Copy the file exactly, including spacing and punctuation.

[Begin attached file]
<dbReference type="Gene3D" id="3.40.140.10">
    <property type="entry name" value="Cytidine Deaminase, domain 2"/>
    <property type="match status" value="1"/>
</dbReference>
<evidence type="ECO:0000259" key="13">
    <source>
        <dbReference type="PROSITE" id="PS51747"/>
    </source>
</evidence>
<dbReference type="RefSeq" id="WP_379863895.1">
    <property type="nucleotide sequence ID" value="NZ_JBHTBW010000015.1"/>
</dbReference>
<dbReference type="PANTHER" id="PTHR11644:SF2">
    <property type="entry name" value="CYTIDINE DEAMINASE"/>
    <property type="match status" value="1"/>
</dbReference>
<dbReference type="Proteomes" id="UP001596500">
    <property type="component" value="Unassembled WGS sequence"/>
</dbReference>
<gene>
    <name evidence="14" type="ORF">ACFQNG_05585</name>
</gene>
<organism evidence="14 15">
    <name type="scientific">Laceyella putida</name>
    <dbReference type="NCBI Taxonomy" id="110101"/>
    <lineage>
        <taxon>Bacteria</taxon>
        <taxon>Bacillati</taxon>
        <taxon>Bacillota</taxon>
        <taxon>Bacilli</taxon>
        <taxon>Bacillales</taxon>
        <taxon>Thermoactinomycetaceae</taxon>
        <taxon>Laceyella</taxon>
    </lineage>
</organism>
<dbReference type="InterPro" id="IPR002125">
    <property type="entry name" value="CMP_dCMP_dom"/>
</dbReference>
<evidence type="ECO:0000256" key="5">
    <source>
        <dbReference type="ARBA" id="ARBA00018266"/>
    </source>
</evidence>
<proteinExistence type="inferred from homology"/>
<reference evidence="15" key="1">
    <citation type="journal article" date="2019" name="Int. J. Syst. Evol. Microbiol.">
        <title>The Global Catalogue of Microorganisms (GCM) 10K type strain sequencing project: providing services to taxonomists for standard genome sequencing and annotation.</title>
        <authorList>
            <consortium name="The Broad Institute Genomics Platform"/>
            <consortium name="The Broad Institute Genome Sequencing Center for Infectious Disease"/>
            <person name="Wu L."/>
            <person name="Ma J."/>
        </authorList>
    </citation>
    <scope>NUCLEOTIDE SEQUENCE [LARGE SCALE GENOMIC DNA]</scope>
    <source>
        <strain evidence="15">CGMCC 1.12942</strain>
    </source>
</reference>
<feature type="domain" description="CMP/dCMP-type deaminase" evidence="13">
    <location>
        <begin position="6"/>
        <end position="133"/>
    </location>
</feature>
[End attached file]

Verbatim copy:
<dbReference type="Gene3D" id="3.40.140.10">
    <property type="entry name" value="Cytidine Deaminase, domain 2"/>
    <property type="match status" value="1"/>
</dbReference>
<evidence type="ECO:0000259" key="13">
    <source>
        <dbReference type="PROSITE" id="PS51747"/>
    </source>
</evidence>
<dbReference type="RefSeq" id="WP_379863895.1">
    <property type="nucleotide sequence ID" value="NZ_JBHTBW010000015.1"/>
</dbReference>
<dbReference type="PANTHER" id="PTHR11644:SF2">
    <property type="entry name" value="CYTIDINE DEAMINASE"/>
    <property type="match status" value="1"/>
</dbReference>
<dbReference type="Proteomes" id="UP001596500">
    <property type="component" value="Unassembled WGS sequence"/>
</dbReference>
<gene>
    <name evidence="14" type="ORF">ACFQNG_05585</name>
</gene>
<organism evidence="14 15">
    <name type="scientific">Laceyella putida</name>
    <dbReference type="NCBI Taxonomy" id="110101"/>
    <lineage>
        <taxon>Bacteria</taxon>
        <taxon>Bacillati</taxon>
        <taxon>Bacillota</taxon>
        <taxon>Bacilli</taxon>
        <taxon>Bacillales</taxon>
        <taxon>Thermoactinomycetaceae</taxon>
        <taxon>Laceyella</taxon>
    </lineage>
</organism>
<dbReference type="InterPro" id="IPR002125">
    <property type="entry name" value="CMP_dCMP_dom"/>
</dbReference>
<evidence type="ECO:0000256" key="5">
    <source>
        <dbReference type="ARBA" id="ARBA00018266"/>
    </source>
</evidence>
<proteinExistence type="inferred from homology"/>
<reference evidence="15" key="1">
    <citation type="journal article" date="2019" name="Int. J. Syst. Evol. Microbiol.">
        <title>The Global Catalogue of Microorganisms (GCM) 10K type strain sequencing project: providing services to taxonomists for standard genome sequencing and annotation.</title>
        <authorList>
            <consortium name="The Broad Institute Genomics Platform"/>
            <consortium name="The Broad Institute Genome Sequencing Center for Infectious Disease"/>
            <person name="Wu L."/>
            <person name="Ma J."/>
        </authorList>
    </citation>
    <scope>NUCLEOTIDE SEQUENCE [LARGE SCALE GENOMIC DNA]</scope>
    <source>
        <strain evidence="15">CGMCC 1.12942</strain>
    </source>
</reference>
<feature type="domain" description="CMP/dCMP-type deaminase" evidence="13">
    <location>
        <begin position="6"/>
        <end position="133"/>
    </location>
</feature>